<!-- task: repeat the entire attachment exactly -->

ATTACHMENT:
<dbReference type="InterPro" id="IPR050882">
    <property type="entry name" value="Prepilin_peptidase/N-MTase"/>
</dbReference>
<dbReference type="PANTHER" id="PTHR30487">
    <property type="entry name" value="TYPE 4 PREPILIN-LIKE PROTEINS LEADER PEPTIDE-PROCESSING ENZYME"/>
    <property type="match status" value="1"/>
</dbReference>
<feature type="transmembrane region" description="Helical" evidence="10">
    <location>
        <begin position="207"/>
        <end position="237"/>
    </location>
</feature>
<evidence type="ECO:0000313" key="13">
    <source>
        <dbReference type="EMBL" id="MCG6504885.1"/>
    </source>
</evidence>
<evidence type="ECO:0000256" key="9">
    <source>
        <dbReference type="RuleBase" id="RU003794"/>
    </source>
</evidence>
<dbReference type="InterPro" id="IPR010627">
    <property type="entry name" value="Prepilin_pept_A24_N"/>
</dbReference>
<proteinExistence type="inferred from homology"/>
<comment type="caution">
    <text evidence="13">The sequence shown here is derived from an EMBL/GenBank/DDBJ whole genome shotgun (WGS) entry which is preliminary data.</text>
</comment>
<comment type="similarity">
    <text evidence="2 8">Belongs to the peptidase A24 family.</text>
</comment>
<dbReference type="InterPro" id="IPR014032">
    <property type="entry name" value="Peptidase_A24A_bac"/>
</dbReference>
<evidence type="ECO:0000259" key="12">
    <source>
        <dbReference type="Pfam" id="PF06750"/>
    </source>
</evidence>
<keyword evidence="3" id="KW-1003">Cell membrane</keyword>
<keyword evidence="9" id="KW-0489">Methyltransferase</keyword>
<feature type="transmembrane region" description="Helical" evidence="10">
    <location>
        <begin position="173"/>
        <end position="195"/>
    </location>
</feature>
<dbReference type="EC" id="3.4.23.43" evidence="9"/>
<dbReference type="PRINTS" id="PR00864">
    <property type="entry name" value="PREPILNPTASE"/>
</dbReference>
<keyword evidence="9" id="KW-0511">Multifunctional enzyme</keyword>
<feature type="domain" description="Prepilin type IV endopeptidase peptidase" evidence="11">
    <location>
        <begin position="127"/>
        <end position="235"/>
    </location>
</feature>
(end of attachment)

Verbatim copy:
<dbReference type="InterPro" id="IPR050882">
    <property type="entry name" value="Prepilin_peptidase/N-MTase"/>
</dbReference>
<dbReference type="PANTHER" id="PTHR30487">
    <property type="entry name" value="TYPE 4 PREPILIN-LIKE PROTEINS LEADER PEPTIDE-PROCESSING ENZYME"/>
    <property type="match status" value="1"/>
</dbReference>
<feature type="transmembrane region" description="Helical" evidence="10">
    <location>
        <begin position="207"/>
        <end position="237"/>
    </location>
</feature>
<evidence type="ECO:0000313" key="13">
    <source>
        <dbReference type="EMBL" id="MCG6504885.1"/>
    </source>
</evidence>
<evidence type="ECO:0000256" key="9">
    <source>
        <dbReference type="RuleBase" id="RU003794"/>
    </source>
</evidence>
<dbReference type="InterPro" id="IPR010627">
    <property type="entry name" value="Prepilin_pept_A24_N"/>
</dbReference>
<proteinExistence type="inferred from homology"/>
<comment type="caution">
    <text evidence="13">The sequence shown here is derived from an EMBL/GenBank/DDBJ whole genome shotgun (WGS) entry which is preliminary data.</text>
</comment>
<comment type="similarity">
    <text evidence="2 8">Belongs to the peptidase A24 family.</text>
</comment>
<dbReference type="InterPro" id="IPR014032">
    <property type="entry name" value="Peptidase_A24A_bac"/>
</dbReference>
<evidence type="ECO:0000259" key="12">
    <source>
        <dbReference type="Pfam" id="PF06750"/>
    </source>
</evidence>
<keyword evidence="3" id="KW-1003">Cell membrane</keyword>
<keyword evidence="9" id="KW-0489">Methyltransferase</keyword>
<feature type="transmembrane region" description="Helical" evidence="10">
    <location>
        <begin position="173"/>
        <end position="195"/>
    </location>
</feature>
<dbReference type="EC" id="3.4.23.43" evidence="9"/>
<dbReference type="PRINTS" id="PR00864">
    <property type="entry name" value="PREPILNPTASE"/>
</dbReference>
<keyword evidence="9" id="KW-0511">Multifunctional enzyme</keyword>
<feature type="domain" description="Prepilin type IV endopeptidase peptidase" evidence="11">
    <location>
        <begin position="127"/>
        <end position="235"/>
    </location>
</feature>